Warning: aqueous cream unsuitable for childhood eczema

Doctors prescribing inappropriate treatment for children with eczema


Almost 9 out of 10 doctors are wrongly prescribing aqueous cream to treat children with eczema, according to a poll published in the British Journal of Dermatology.


Childhood eczema is best treated by applying an emollient moisturiser. Aqueous cream is an emollient but it is designed to be washed off the skin. However, the poll by Dexeryl cream found that 85% of doctors are prescribing aqueous cream as a leave-on emollient, which can by highly irritable to children’s eczema and even make the condition worse.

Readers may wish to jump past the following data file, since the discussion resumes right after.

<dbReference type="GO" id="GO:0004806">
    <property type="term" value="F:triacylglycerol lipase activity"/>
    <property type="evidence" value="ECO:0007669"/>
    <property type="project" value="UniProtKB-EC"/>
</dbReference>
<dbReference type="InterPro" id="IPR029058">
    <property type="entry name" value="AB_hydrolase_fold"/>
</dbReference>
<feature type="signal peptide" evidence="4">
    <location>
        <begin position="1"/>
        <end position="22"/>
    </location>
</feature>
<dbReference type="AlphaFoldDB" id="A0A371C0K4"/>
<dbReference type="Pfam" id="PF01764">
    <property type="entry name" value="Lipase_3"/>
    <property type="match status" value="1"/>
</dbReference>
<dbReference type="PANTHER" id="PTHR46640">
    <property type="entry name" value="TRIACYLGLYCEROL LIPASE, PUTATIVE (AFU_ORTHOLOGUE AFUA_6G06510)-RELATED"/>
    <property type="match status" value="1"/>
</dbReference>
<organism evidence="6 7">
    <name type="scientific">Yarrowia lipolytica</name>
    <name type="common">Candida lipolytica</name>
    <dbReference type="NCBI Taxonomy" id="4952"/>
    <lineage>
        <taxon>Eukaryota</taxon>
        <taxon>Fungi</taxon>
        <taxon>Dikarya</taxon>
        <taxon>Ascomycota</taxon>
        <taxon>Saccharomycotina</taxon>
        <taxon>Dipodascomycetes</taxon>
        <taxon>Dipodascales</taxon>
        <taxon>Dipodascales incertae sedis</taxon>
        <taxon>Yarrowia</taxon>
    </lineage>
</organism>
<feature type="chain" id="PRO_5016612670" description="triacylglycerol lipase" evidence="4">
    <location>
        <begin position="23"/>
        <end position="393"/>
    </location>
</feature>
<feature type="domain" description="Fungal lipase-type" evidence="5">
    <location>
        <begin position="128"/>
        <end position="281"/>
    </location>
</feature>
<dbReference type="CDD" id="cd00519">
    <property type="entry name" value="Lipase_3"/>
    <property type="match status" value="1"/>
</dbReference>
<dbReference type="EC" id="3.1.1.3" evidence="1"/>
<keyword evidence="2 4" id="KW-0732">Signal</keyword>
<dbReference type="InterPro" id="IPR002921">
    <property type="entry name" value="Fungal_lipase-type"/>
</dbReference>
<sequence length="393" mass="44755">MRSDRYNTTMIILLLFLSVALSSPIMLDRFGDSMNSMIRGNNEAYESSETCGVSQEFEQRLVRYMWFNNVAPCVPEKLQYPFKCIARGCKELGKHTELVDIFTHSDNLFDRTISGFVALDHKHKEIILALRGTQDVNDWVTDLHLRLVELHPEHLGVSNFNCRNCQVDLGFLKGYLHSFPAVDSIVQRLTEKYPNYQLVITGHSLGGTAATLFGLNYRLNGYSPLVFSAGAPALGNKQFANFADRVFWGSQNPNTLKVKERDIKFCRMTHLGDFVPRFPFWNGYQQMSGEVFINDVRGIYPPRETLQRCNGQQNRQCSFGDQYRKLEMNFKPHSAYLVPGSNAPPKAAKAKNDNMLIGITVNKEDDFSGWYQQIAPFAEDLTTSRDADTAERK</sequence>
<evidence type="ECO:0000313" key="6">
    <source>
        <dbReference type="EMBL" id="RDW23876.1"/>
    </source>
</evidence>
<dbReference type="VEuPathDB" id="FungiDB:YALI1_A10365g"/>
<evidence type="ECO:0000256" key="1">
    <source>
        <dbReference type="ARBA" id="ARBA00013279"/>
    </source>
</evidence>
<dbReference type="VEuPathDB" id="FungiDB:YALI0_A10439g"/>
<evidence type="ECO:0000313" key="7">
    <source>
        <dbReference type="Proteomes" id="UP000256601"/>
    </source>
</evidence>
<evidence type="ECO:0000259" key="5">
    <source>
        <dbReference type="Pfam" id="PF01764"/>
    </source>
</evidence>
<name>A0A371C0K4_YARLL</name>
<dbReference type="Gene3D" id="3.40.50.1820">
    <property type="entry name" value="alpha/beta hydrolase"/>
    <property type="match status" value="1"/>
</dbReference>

“Aqueous cream, described by children as ‘the stinging cream,’ can make them cry due to its harsh formula,” says Margaret Cox, Chief Exec of the National Eczema Society. “I am shocked and disappointed that parents are being advised on this scale to apply something that is so irritant and damaging to their children’s skin, especially when there are more effective emollients on the market.”

Dr Anthony Bewley, a consultant dermatologist at Whipps Cross and Barts Hospital in London, recommends that if your child suffers form eczema, it’s best to choose an emollient that doesn’t contain sodium lauryl sulphate.


Do you suspect your child may have eczema? Check her symptoms and find out the best way to treat eczema.


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